This is one of the few photos available of the Comorian woman in the late nineteenth century. Accepting to take pictures in 1898 by French resident Henri Pobeguin, these two women of Moroni, Moina Darini wa Mougne Abbas (wife of Sheikh Ahmed Mansoib, cadi of Bambao) and his mother Moina Mimi wa Said Ankil, came to break the tradition of ′′ Mwana Zidakani ′′ at the time reserved for so-called free or noble-class women.
A gesture that is not without consequence, since, according to Sophie Blanchy, the resident was confronted with the weight of this tradition especially when he wanted to photograph the women, synonymous with privacy, who were only dating their ′′ bwi-bwi ′′ “.
Harem, is probably the word, in the perception of the West, which best reflects our tradition on everything that comes from this term ′′ Mwana Zidakani “. Despite the fact, that the West, has long developed a whole fantasy around this word harem, yet it means nothing literally that ′′ well protected ′′ and the current translation gives us ′′ sacred “, a word that is familiar with Masjid Al Haram ′′ sacred mosque “.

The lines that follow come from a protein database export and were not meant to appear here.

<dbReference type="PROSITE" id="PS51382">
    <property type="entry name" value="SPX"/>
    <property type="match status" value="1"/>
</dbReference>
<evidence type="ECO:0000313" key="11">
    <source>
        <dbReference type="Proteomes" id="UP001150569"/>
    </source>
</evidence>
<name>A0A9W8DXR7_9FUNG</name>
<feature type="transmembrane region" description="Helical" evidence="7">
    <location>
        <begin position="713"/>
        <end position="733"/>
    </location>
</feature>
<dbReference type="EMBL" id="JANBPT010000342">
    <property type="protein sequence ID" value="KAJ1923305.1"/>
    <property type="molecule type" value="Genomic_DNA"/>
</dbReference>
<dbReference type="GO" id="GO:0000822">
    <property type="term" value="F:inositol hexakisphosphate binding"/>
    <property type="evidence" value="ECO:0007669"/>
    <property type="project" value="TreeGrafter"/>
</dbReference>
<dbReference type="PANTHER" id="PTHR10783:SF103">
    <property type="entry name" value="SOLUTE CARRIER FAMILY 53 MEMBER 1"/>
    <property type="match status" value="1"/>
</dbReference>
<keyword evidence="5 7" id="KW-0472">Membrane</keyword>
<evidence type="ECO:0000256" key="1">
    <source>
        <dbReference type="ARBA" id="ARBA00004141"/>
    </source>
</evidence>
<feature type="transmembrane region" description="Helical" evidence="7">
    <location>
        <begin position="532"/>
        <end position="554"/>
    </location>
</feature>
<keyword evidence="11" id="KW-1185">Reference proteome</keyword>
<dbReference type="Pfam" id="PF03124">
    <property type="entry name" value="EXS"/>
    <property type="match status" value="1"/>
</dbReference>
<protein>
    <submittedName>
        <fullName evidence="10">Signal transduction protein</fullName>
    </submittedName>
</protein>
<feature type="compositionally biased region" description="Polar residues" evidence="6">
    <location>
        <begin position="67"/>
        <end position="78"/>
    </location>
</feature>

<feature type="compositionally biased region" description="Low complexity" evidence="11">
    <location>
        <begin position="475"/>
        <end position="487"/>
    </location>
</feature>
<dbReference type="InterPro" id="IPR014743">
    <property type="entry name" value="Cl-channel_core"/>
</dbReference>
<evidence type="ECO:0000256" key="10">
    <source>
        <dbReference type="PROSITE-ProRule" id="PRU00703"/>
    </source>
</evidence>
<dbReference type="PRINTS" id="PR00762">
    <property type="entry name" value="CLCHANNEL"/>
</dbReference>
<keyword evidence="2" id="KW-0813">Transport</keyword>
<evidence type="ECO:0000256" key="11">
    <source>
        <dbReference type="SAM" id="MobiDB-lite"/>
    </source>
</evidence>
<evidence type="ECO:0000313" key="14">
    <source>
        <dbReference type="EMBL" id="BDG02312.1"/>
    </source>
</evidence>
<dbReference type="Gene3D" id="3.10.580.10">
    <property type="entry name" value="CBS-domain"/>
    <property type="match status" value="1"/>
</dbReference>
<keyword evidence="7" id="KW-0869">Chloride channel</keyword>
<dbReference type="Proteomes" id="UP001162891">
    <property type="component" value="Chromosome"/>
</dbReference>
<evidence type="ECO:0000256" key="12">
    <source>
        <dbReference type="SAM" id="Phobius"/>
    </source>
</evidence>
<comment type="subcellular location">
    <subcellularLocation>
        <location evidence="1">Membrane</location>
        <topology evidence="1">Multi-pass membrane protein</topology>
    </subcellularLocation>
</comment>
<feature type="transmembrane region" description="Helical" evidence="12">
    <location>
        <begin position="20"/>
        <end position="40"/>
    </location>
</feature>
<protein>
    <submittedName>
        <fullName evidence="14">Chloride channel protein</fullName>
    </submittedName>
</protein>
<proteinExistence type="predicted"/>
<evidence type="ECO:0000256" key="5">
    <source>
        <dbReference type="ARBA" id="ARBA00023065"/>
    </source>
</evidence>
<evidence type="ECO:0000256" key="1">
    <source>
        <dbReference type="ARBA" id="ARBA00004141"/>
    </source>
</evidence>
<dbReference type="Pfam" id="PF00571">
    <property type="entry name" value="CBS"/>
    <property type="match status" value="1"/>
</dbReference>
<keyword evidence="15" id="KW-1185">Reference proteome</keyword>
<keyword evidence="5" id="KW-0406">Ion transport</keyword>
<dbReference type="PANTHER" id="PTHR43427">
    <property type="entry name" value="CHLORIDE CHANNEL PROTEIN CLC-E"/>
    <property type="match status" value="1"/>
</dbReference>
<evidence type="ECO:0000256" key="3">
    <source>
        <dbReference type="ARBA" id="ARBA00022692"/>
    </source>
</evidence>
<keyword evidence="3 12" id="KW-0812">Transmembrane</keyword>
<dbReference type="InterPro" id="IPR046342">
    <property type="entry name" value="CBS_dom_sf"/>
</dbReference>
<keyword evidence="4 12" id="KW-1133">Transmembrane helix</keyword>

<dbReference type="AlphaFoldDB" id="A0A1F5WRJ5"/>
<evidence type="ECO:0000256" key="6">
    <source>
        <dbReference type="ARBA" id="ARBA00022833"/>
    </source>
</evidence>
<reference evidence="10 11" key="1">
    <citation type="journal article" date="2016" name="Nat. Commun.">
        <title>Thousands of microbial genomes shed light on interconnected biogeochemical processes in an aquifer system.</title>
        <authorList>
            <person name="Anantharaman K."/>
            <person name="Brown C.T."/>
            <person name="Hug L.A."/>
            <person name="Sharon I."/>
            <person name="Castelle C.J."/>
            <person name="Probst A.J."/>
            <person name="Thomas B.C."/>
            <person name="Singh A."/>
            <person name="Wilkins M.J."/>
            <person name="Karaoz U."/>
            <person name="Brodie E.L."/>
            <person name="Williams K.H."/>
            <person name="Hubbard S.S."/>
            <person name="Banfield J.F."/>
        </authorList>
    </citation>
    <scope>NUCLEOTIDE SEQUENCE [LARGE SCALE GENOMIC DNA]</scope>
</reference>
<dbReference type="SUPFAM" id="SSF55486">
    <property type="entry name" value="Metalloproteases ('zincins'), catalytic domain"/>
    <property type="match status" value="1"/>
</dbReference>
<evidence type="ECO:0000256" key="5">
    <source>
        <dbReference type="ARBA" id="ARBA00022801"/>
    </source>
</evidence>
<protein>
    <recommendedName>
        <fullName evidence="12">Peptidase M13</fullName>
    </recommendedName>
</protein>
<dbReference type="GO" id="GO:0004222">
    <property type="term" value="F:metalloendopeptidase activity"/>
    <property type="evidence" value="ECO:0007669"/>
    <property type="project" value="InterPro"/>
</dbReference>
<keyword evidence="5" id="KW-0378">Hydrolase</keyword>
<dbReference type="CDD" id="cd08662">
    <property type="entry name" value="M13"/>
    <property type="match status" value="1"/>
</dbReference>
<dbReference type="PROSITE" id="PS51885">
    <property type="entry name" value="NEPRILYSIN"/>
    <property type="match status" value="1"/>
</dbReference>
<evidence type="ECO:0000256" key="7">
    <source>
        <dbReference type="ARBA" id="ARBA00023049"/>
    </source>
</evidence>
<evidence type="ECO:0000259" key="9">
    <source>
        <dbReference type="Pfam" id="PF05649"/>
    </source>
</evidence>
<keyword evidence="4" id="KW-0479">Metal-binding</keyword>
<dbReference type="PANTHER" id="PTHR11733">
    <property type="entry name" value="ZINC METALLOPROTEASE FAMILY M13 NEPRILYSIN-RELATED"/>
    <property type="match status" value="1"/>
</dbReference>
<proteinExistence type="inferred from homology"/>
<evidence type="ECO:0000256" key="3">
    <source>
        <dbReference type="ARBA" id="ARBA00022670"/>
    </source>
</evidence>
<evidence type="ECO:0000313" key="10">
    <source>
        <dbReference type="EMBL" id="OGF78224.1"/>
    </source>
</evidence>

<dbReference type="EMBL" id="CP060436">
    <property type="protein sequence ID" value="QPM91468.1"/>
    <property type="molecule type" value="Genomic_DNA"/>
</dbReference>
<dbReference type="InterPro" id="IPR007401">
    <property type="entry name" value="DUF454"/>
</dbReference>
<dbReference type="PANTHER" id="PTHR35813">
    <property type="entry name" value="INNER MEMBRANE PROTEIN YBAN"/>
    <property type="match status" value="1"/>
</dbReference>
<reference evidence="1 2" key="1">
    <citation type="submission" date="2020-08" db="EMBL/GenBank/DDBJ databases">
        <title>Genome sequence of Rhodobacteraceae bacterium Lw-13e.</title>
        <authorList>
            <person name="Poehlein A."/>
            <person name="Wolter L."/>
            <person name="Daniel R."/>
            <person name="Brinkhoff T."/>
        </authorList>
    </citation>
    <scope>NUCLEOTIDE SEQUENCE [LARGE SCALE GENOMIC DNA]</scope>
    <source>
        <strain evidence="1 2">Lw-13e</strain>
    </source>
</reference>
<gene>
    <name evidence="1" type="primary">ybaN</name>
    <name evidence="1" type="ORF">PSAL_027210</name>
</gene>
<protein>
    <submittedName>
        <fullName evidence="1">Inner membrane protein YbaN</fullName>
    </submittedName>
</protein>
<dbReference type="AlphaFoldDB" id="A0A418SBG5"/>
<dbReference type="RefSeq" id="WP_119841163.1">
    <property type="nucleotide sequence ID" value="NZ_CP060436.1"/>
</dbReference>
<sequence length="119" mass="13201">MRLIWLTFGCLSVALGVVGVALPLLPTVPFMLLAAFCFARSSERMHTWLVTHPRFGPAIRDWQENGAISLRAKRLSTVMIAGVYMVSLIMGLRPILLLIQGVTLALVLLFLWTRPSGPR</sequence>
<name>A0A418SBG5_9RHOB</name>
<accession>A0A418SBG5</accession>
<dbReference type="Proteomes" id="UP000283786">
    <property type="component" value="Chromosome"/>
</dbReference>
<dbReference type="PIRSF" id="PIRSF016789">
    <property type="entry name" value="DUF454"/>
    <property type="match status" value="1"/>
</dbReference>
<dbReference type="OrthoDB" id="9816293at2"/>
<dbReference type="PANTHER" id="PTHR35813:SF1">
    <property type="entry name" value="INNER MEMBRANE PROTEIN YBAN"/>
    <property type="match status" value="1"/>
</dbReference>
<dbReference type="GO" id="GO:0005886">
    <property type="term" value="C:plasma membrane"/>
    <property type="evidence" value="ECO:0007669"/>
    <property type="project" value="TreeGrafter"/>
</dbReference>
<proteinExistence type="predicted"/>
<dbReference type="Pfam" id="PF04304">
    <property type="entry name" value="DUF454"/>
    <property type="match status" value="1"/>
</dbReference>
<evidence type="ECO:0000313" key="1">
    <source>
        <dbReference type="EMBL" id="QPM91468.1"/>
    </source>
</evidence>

The portraits of Comorian women who make up the photo collection of resident Henri Pobeguin, are mostly domestic servants.
Apart from the three princesses of Mbadjini who were put under guardianship of France after the disappearance of their mother in Moheli in 1893. There was only the Sheikh Ahmed Mansoib house and the Mayor of Moroni Charif Abdallah, all the two had a friendship with the resident (probably, they had convinced their mother-in-law (Moina Mimi and Moina Halima Mougné Makiemba) and their wives respectively), who agreed to open their doors to the camera of the French resident.